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The UFC’s Biggest Bout Yet: Its Fighters’ Antitrust Lawsuit

May 24, 2017

There currently is an antitrust litigation that is enveloping the mixed martial arts (MMA) world. Six current and former MMA fighters have filed a class action lawsuit against the company that owns the Ultimate Fighting Championship (UFC), Zuffa, LLC, for violations of the Sherman Act. [Cung Le, et al. v. Zuffa, LLC, d/b/a Ultimate Fighting Championship and UFC, Case No. 5:14-cv-05484, U.S. Dist. Ct. N.D. of California.] A review of the docket indicates that the UFC will have to go a few more rounds before it has another opportunity for a knockout.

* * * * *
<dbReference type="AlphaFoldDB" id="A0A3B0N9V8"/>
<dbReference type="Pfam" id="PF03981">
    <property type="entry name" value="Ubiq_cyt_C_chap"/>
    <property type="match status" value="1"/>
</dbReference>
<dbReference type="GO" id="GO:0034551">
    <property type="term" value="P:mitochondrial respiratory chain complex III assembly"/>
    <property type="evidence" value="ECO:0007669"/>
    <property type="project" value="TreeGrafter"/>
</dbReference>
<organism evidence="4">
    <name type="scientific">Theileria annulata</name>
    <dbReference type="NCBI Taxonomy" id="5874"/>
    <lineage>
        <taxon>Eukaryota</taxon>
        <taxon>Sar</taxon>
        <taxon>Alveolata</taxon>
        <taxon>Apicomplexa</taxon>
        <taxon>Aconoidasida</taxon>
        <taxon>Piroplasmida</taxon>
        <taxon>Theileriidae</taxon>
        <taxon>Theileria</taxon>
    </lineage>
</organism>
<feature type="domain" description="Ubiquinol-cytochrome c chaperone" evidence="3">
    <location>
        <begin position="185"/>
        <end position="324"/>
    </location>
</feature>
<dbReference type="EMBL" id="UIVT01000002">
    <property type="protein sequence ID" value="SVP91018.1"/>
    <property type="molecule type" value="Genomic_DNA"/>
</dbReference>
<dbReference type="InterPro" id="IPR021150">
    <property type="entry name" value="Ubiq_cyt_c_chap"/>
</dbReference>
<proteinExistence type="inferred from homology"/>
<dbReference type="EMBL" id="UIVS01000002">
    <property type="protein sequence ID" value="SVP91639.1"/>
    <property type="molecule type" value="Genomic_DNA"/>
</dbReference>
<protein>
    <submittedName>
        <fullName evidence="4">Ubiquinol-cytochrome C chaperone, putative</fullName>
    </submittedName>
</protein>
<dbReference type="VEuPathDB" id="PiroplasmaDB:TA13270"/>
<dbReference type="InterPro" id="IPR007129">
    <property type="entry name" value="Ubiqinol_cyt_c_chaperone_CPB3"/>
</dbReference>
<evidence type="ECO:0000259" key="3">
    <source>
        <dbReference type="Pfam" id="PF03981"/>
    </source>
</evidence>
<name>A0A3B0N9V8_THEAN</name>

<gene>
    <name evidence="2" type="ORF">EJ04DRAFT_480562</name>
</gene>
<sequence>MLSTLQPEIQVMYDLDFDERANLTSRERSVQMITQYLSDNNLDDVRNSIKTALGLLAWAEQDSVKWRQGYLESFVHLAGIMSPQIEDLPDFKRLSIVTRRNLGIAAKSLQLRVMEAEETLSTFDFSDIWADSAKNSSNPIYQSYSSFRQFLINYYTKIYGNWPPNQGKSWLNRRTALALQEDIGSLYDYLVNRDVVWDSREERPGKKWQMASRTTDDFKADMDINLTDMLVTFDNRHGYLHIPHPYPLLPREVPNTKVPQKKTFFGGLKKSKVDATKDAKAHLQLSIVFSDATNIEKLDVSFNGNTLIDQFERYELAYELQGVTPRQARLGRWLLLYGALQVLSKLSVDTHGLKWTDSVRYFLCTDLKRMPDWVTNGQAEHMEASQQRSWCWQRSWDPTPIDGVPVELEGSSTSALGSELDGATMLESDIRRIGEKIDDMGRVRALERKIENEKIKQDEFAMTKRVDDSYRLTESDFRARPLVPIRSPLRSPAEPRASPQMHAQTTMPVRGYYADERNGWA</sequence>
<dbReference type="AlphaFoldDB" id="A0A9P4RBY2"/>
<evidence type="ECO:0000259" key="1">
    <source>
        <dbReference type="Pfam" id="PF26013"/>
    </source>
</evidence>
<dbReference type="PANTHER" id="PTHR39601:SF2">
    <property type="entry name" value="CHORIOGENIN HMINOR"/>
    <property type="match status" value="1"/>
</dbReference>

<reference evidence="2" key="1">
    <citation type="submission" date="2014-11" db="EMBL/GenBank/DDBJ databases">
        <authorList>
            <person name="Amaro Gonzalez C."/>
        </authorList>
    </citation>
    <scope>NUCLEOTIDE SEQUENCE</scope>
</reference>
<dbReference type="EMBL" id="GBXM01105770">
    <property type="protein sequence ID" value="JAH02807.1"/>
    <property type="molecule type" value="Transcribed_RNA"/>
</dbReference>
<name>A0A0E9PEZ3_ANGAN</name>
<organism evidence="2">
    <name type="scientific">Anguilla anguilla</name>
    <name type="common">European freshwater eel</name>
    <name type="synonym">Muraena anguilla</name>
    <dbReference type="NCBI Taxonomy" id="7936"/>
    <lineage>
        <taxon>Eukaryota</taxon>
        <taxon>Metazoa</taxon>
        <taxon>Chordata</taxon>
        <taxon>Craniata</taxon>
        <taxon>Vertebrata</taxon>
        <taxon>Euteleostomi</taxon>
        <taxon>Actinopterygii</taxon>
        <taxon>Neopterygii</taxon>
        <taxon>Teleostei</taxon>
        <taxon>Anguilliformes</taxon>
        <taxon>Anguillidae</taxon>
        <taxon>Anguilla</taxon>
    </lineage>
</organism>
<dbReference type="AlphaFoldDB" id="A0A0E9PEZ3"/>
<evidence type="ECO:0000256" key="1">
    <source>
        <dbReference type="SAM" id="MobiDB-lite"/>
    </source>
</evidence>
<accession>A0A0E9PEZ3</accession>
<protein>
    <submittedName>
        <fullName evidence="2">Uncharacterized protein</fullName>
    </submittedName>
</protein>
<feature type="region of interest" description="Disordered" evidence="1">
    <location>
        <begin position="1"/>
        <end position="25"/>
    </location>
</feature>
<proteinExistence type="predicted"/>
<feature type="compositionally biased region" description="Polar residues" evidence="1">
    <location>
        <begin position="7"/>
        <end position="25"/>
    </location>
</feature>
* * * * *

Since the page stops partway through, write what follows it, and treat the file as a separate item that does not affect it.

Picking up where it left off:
The putative class plaintiffs allege that the UFC has monop­oly or monopsony power in two markets: (1) the market for pro­motion of live MMA bouts, and (2) the market for professional MMA fighting services. The plain­tiffs claim that the UFC receives 90 percent of the revenues from MMA bout promotion and that MMA fighters do not have the ability to work for MMA promot­ers other than the UFC.

To continue reading Jonathan Hatch's article from The Licensing Journal, please click here.